A Review of Health Education in NYS and Beyond

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Challenges facing health educators, strategies and the support HELO can offer

Challenges: * Professional development and support

  • Pedagogical challenges
  • Lack of research resource in supporting health instruction
  • School support and community support
  • Adaptation to the integration of technology in classroom
  • Community/social connection and engagement
  • Policy environment
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· Elementary school, middle and high school health teachers’ lack of professional preparation in health education;(Fetro, 2010; McDermott, 2011; McCaughtry, 2011; Deal, Jenkins, Deal & Byra, 2010)

“Elementary classroom teachers must overcome a number of instructional barriers, including time constraints and professional preparation, if they are to deliver effective health education and enhance health literacy among youth.” (Deal, Jenkins, Deal & Byra, 2010, p155)

“Only 13% of elementary teachers and 37% of middle and high school teachers had any professional preparation in health education.”(Fetro, 2010, p261) Efforts need to be made on expanding professional preparation in health education, to “ensure that those individuals teaching health education majors are up-to-date with ‘best practice’ and are knowledgeable about resources at the national level.” (p263)

“Nearly no universities give any pedagogical training to elementary teachers bin the delivery of health education.” (McDermott, 2011, p339)

“[Health] teachers often have little if any pre-service training in teaching nutrition, lack updated resources and are given woefully little professional development to update their nutrition education skills.” (McCaughtry, 2011, p283)

“Inadequate pre-service coursework and in-service training opportunities in health education are additional barriers that contribute to the lack of implementation of health instruction in the elementary classroom.” Deal, Jenkins, Deal & Byra, 2010, p156)

· Weak specialized preparation of teachers with a combined major in health and physical education; (McDermott, 2011; McCaughtry, 2011; Deal & Hodges)

“University and college teacher preparation programs have been criticized for the apparent disconnect between coursework an practical applications.” (Deal & Hodges , p3)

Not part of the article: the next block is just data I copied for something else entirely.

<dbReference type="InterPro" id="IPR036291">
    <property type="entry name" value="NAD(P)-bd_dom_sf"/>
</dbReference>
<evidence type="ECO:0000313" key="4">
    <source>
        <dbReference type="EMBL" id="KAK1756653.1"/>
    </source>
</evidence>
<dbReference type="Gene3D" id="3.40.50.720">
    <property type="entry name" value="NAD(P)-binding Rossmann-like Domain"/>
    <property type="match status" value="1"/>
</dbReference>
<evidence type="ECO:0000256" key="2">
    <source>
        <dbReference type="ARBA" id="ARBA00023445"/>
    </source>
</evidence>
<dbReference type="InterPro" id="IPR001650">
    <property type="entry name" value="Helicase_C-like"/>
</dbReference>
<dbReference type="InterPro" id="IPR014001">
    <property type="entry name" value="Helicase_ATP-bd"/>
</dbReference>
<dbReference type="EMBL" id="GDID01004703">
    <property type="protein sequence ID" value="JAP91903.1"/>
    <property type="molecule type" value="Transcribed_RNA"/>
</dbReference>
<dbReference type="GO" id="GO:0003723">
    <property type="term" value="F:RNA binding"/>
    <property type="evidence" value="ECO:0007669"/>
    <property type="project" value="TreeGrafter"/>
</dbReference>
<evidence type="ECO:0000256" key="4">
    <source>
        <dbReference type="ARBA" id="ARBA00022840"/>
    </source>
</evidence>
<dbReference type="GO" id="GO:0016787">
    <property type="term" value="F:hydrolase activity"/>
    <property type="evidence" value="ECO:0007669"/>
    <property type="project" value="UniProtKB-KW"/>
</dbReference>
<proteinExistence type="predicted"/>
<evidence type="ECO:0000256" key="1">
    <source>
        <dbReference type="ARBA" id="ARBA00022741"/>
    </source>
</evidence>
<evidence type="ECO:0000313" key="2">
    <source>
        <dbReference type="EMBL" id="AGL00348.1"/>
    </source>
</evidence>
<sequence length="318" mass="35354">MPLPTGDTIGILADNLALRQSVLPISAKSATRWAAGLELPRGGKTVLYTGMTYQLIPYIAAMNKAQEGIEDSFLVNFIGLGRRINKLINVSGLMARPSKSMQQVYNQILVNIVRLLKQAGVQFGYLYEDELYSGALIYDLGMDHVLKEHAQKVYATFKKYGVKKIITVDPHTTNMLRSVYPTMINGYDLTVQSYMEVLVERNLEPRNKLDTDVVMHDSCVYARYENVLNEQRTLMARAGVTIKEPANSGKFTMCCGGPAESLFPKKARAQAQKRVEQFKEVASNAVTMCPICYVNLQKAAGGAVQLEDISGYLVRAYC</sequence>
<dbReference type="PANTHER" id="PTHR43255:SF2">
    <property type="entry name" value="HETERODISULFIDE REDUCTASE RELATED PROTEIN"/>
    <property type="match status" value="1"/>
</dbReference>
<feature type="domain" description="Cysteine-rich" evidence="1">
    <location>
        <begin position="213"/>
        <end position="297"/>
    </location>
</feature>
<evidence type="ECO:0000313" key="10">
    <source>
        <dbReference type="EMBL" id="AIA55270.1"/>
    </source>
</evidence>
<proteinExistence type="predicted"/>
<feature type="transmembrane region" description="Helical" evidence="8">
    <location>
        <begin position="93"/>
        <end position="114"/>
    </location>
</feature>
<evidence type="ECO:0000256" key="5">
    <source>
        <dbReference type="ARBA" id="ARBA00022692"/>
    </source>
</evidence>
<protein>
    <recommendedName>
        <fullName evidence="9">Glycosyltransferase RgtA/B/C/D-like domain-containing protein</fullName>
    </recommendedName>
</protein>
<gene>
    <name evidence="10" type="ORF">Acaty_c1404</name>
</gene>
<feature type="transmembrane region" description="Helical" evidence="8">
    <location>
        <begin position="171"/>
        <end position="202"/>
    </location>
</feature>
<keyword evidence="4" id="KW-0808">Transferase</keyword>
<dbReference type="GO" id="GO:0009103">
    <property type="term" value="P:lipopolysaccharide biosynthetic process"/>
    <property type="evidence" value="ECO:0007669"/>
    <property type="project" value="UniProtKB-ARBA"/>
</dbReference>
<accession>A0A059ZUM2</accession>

· Ineffective teaching methodology; (Lohrmann, 2011; McCaughtry, 2011; Hochbaum, 2010;)

“In short, we give him (student) additional health knowledge, but may fail to help him make sound and consistent choices in his health behavior.” (Hochbaum, 2010, p131)

“I am also sure that the teacher cannot do it (health education) by himself. He must actively involve children themselves in the process. Discussions among them, skillfully guided by the teacher, are probably more effective than any lecturing and reading.” (Hochbaum, 2010, p131)

· Lack of a health education professional community in which health educators support themselves and share their voice; (Lohrmann, 2011, McCaughtry, 2011; Steele, 2011)

Health educators also want to realize that they are not alone and they should not just think of working on their own. They have to learn to collaborate and share. (Lohrmann, 2011)

“The [health education] profession needs to be of one voice and advocate as one for K-12 health education.” (McCaughtry, 2011, p348)

“…school health education (and health education in general) must find ways of providing an integrated view of health and health behavior and unifying principles and purposes.” (Hochbaum, 2010, p131)

“Collaboration with parents, teachers and staff in the school, and other related professionals in the community is another way to emphasize fitness for students. If the United States is to improve in the health and fitness levels for individual and public health perspectives, it is important for all the related specialists to work together.” (Steele, 2011, p74)

· Inadequate classroom facilities and lack of high quality instructional materials; (McCaughtry, 2011; McDermott, 2011; Steele, 2011)